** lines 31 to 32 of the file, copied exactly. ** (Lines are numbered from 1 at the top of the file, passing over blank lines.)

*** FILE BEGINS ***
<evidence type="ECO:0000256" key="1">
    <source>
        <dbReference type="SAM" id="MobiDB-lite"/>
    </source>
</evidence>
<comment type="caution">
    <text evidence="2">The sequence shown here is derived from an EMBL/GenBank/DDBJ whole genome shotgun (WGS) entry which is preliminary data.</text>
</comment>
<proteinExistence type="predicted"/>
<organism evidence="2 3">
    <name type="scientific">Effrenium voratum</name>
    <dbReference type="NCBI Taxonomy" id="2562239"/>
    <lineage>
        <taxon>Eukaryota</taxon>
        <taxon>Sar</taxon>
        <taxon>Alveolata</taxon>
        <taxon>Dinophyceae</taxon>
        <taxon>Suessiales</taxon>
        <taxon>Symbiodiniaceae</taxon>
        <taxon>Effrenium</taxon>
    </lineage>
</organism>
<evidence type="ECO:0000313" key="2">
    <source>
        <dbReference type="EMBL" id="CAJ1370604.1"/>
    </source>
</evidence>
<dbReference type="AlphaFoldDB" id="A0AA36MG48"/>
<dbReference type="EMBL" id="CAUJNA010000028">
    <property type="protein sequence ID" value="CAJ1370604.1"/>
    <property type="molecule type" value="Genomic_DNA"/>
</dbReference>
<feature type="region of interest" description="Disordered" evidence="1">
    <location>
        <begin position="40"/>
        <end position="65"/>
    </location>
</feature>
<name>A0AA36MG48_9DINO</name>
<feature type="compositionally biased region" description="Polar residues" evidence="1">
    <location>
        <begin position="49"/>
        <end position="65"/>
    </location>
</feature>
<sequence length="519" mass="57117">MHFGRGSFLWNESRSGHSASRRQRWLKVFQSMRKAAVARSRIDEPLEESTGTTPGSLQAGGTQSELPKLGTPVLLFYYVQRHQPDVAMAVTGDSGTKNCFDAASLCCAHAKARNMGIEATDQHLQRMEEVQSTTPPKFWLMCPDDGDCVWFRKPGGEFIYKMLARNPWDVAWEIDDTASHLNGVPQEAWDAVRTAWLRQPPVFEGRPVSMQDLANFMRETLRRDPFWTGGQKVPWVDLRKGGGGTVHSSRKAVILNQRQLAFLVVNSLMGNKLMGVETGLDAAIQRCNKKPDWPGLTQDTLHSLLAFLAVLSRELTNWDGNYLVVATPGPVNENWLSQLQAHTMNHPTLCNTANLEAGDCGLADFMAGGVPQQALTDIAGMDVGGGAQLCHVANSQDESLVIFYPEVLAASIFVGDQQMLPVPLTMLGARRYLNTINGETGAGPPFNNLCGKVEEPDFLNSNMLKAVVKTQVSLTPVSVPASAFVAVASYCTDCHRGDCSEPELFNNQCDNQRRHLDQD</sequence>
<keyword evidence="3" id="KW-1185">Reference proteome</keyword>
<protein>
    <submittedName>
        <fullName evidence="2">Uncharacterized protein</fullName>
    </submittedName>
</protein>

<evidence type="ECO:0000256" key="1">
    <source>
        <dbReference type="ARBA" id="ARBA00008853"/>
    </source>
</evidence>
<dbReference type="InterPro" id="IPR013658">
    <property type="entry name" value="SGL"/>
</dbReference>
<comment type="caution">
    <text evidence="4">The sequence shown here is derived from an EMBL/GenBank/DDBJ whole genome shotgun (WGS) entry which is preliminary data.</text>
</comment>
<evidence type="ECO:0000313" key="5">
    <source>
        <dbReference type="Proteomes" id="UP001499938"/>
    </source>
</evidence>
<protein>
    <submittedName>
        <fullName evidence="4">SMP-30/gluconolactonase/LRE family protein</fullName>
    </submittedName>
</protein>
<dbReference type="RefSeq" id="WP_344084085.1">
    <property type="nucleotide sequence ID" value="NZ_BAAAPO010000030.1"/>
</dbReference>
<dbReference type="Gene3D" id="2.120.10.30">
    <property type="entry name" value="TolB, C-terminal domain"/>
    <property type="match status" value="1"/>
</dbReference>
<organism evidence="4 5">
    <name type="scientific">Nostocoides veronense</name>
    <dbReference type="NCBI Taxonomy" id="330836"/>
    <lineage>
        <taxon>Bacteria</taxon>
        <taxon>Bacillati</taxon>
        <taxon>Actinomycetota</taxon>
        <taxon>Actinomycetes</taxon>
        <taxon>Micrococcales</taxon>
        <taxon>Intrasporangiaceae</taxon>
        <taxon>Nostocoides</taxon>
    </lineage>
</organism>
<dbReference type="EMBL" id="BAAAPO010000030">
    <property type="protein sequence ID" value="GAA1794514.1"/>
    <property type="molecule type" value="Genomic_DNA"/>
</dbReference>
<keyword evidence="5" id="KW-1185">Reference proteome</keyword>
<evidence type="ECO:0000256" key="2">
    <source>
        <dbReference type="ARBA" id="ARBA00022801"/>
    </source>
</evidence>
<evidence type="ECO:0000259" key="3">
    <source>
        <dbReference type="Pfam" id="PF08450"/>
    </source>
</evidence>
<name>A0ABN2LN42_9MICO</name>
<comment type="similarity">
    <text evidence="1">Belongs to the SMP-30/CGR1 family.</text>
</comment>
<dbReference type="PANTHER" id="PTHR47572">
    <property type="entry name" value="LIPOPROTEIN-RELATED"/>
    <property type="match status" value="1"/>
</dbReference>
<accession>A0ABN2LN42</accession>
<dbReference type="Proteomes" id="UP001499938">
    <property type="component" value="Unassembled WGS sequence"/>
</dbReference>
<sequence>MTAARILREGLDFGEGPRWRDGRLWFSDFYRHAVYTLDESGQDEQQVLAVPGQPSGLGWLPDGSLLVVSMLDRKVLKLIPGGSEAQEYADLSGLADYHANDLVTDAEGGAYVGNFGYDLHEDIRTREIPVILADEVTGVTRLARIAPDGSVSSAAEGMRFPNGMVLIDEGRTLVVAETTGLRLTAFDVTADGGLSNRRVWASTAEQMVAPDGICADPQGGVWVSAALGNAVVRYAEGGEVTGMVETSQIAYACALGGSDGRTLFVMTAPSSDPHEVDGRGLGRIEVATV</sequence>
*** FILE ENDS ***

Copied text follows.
    <property type="molecule type" value="Genomic_DNA"/>
</dbReference>